I get the feeling we’ve all heard what it takes to be successful. We’ve probably heard it time and time again. I would go as far as saying there isn’t a secret step, ingredient, or set of bullet points you need to follow to be successful. 

If you had the opportunity to sit down and talk with successful people and ask them whatever you wanted about their success, do you think they would give a lot of the same answers? Maybe they wouldn’t give the same answers, but how about what characteristics or the “how did you become so successful?”

If you asked any top athlete, leader of an industry, mogul, or anyone that has achieved a level of success, I would be willing to bet they would all say, “they did whatever it takes to become successful.” 

They would all probably say, it takes dedication, self-discipline, desire, working tirelessly, focus, and a whole list of other attributes we’ve all heard before. But the bottom line is, they did whatever it took to achieve their level of success. 

And I’m talking about self-made women and men, not silver-spoon kids inheriting their wealth. Sure, some people were in the right place at the right time, but they all inevitably had to make sacrifices.

Why you need to sacrifice the short term for long term

What I’m driving towards is you need to sacrifice short-term gratification for long-term wins.

Over the past several decades, there have been numerous tests on delayed gratification. You may have heard of some of these tests.

To summarize, they would bring kids into a room, with some cookies on a table. They would explain to the kids, they can have one cookie now, or, if they wait 15 minutes, they could have two cookies. Naturally, some of the kids couldn’t resist and ate the cookie immediately, while other kids resisted the temptation and received the reward of two cookies after 15 minutes. The study goes on to show, the kids that were able to resist the immediate gratification, tended to have better SAT scores, better social skills, and were likely to achieve a level of success.

As adults, we’ve all experienced this, and gladly accept the short-term gratification over the long-term benefits. We know that eating fast-food or drinking excessive amounts of alcohol and not engaging in daily exercise is a poor decision, yet we still hammer down those fries. If we want to lose weight, we know that drinking soda, eating sugary snacks, and pizza will prevent us from reaching our goal. But so many people just can’t look past the short-term gratification.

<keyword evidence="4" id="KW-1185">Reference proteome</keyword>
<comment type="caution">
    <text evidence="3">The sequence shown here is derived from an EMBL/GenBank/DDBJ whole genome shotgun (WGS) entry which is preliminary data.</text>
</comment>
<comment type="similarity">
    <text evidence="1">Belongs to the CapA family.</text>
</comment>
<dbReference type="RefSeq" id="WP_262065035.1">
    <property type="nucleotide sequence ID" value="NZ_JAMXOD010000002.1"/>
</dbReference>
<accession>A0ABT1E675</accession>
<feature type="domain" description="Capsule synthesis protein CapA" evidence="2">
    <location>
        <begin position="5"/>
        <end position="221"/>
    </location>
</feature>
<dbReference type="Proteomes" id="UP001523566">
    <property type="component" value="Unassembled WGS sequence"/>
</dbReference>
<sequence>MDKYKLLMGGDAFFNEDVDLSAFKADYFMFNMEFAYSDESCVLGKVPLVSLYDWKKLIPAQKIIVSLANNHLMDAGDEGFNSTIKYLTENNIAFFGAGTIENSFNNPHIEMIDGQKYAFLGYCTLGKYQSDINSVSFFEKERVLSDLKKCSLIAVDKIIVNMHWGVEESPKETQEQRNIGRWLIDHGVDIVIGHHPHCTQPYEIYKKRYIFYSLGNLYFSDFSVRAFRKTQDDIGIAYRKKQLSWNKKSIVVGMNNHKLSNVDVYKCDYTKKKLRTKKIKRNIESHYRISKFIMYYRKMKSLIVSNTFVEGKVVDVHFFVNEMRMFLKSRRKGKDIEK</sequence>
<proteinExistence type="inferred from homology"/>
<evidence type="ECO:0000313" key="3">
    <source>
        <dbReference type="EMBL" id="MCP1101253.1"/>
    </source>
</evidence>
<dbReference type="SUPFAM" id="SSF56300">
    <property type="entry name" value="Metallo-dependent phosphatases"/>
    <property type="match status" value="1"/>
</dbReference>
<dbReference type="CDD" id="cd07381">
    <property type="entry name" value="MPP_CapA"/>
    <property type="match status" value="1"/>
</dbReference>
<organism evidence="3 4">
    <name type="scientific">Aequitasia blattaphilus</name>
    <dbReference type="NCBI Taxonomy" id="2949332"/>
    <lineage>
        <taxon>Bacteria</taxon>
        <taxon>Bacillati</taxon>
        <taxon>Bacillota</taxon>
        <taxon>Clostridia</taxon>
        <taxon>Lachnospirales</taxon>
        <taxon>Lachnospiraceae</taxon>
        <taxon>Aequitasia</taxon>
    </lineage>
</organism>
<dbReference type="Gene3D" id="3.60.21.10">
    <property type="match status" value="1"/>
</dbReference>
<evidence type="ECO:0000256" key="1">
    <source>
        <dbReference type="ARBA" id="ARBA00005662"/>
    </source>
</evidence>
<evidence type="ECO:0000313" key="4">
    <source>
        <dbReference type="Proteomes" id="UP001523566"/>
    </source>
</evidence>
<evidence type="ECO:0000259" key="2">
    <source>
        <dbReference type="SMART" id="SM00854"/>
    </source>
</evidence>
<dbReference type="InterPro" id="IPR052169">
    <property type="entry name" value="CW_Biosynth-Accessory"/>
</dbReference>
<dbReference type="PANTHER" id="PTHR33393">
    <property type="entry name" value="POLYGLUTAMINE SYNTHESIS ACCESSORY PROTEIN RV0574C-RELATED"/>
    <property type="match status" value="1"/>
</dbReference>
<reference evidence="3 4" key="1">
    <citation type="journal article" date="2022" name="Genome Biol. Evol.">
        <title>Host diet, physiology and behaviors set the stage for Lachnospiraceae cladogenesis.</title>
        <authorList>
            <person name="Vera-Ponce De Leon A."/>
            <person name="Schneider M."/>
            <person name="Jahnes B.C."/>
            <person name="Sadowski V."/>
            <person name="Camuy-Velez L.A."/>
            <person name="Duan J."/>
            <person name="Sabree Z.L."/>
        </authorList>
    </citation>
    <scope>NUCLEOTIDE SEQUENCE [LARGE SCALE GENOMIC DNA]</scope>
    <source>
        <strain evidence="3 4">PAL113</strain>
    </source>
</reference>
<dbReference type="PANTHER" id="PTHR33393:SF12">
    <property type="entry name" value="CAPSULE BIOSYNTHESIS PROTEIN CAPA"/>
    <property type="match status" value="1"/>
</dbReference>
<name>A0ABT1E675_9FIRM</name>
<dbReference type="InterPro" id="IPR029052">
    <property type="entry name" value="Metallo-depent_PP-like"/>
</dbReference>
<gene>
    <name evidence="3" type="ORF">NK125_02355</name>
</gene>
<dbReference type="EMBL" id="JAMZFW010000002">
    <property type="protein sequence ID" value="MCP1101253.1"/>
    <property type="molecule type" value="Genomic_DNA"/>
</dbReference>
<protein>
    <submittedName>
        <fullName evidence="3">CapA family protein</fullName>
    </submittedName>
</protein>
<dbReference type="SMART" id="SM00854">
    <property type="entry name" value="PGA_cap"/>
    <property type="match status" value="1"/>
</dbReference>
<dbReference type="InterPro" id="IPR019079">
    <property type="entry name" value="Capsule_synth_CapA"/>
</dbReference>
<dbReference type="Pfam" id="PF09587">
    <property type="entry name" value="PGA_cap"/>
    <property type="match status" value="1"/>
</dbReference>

“The ability to discipline yourself to delay gratification in the short term in order to enjoy greater rewards in the long term, is the indispensable prerequisite for success.” – Brian Tracy

In school, we know that keeping up on our studies will work better than cramming for a test the night before. Yet, we substituted watching a movie, partying, hanging out with friends, or whatever it was that brought us short-term gratification.

In the business world, if you’re self-employed, you don’t just work 8-5 Monday-Friday. You’re basically on call all the time. If you want to beat out your competitors, you need to be willing to do what your competitors won’t. If financial success or being on top is your end goal, you need to be willing to sacrifice weekend trips to the lake or watching the game on Sunday, or whatever it is that provides you immediate gratification.

It’s not a complex thought to realize if someone else is willing to do something you won’t because you’re playing golf, or drinking margaritas on the beach, they will take your spot. They will get the new business, and most likely the return business.

Top athletes constantly practice, workout, and study their opponents. They put in the work that will put them at the top. That trophy or goal at the end is what they strive for, so they delay the short-term gratification, put in the hard work, to get that long-term win. And that is what it takes to be successful.

How it’s relatable to your life

Finally, an example virtually all of us can relate to. Getting up early (like 5 am) seems to be a critical habit for successful people. If you work a normal 40-hour workweek with 8-5 normal hours, this means you have 15 hours where you’re not at work. Let’s subtract 8 hours for a decent night’s rest. This leaves you with 7 hours.

How much of that 7 hours is taken up via, watching tv in the evening? The average adult spends 4-5 hours watching tv, daily. Look it up. If you’re watching tv, relaxing, goofing off, then being successful is not as important to you, as you might think. You have to be willing to sacrifice activities that will bring you short-term relief or gratification. If you don’t, you’ll never hit your long-term goals.

A year from now, you’ll either be making strides to achieving your goals, or you’ll be sitting on the couch, remote in hand, wishing you would have started a year ago. Winning will always be achieved by sacrificing your short-term gratifications for your long-term goals!   

Source: Success